Ever since bartender, socialist, Alexandria Ocasio-Cortez (AOC) was unexpectantly elected to a seat in the U.S. House, many have been scratching their collective heads reacting to the neophyte politicians’ comments.
Lately, Representative Cortez (D-NY) has been getting blasted for attempting to downplay the smash-and-grab crimewave in NYC, LA, Minneapolis ETC, that has been destroying retail outlets in several months.
Last week, Ocasio-Cortez told the Washington Times, she dismissed stories about “organized retail theft”. “A lot of these allegations of organized retail theft are not actually panning out,”
Cortez also said. “I believe it’s a Walgreens in California cited it, but the data didn’t back it up.”
In the real world though, the smash-and-grab crimewave has severely impacted retail outlets, with billions of dollars in losses, according to the AP.
Walgreens, which has or is in the process of closing dozens of stores due to the rampant crime wave, told the Washington Times, “organized retail crime is one of the top challenges facing” the company,” adding that the problem “has evolved beyond shoplifting and petty theft to the sale of stolen and counterfeit goods online.”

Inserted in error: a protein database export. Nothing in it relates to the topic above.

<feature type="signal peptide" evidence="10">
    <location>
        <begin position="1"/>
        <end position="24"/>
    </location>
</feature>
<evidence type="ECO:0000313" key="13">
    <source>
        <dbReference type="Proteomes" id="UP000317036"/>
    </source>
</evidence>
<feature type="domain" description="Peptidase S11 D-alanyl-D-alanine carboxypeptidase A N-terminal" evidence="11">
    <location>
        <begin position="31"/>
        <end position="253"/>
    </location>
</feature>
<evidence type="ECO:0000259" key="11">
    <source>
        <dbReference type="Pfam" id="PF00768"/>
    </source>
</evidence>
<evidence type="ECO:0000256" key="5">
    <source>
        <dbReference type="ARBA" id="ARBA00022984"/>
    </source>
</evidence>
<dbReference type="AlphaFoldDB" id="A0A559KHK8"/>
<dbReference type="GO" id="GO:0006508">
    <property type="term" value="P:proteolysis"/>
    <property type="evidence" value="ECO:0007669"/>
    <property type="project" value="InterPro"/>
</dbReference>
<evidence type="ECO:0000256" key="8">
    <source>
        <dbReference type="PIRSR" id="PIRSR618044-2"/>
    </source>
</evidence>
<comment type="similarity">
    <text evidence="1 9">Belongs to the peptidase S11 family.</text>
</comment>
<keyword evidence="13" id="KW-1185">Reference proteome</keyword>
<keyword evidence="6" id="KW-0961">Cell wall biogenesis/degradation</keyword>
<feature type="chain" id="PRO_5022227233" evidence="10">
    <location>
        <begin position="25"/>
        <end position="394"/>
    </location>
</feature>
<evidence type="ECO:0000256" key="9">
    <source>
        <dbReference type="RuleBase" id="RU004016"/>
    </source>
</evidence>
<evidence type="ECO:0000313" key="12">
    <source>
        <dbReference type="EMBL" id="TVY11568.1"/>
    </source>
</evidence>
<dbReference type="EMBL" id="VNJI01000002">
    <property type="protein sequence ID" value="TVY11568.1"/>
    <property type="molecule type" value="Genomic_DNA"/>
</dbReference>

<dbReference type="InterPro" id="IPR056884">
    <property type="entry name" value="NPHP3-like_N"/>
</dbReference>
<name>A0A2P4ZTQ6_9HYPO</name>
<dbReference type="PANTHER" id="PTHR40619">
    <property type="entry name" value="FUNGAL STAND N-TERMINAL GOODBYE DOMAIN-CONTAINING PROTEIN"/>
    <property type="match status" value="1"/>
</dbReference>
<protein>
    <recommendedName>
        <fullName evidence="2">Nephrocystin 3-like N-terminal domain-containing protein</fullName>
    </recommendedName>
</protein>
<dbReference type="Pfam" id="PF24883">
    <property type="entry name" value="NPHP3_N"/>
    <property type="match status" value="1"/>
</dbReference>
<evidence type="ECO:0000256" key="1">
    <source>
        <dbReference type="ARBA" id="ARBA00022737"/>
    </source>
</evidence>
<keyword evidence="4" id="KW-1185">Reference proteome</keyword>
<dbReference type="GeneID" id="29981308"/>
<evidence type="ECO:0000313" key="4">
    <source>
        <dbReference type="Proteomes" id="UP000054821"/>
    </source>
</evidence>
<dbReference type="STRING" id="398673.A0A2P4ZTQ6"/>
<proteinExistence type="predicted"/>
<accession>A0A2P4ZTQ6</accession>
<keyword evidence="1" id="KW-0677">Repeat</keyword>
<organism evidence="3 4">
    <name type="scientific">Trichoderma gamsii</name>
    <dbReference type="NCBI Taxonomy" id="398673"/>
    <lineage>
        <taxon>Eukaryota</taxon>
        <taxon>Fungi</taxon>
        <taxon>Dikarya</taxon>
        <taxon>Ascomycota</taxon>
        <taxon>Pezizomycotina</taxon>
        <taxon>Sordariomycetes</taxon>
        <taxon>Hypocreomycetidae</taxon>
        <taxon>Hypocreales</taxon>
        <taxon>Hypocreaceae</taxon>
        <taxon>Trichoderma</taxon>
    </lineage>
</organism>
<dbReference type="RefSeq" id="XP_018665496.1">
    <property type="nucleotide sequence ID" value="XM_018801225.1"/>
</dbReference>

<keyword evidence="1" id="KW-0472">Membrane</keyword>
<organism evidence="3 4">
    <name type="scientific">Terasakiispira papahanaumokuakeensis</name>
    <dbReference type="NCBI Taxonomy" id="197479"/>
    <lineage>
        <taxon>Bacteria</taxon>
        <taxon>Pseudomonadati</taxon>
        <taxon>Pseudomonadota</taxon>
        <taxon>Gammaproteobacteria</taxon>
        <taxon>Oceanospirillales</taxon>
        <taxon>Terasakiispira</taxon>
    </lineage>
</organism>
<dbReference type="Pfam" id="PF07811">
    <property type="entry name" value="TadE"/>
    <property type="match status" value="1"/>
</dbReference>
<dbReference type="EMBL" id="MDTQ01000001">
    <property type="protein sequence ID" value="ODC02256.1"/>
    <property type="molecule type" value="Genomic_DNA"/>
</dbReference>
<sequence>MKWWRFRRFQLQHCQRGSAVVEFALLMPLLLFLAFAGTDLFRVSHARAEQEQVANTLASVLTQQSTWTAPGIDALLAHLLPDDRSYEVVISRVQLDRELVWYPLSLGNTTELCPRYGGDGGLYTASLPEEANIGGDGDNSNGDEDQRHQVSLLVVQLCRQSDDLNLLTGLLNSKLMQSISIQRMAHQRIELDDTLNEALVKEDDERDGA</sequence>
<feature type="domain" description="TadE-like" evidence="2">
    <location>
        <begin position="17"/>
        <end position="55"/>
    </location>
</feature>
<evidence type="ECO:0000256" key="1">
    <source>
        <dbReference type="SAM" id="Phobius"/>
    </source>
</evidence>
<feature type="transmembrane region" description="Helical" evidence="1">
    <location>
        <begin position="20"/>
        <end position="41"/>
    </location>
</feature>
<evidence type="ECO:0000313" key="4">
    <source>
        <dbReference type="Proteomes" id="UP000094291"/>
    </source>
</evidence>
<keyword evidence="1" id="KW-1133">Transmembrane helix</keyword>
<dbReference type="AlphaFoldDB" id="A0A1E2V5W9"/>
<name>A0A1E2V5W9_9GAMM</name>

The crime wave in San Francisco is causing Target stores in the Bay Area to announce they are cutting hours to reduce losses from shoplifting. https://t.co/hWo8llbUON
— Breitbart News (@BreitbartNews) July 3, 2021
“National retail groups last month estimated the annual losses to be in the tens of billions of dollars,” reported the AP. “Some states’ attorney generals are supporting a congressional bill that would require more prevention efforts by large online marketplaces, where experts say many of the stolen goods are fenced.”
Retail groups are also blasting the junior representative for her dismissal of the problem.
“This level of violence has taken it to a whole new level,” Rachel Michelin, president of the California Retailers Association, told the New York Times. “No one has seen this before.”
“Respectfully, the Congresswoman has no idea what she is talking about. Both the data and stack of video evidence makes fairly clear that this is a growing problem in need of solutions,” said Jason Brewer, Retail Industry Leaders Association (RILA) senior executive vice president of communications. “If she is not concerned with organized theft and increasingly violent attacks on retail employees, she should just say that.”
This story syndicated with permission from Eric Thompson Show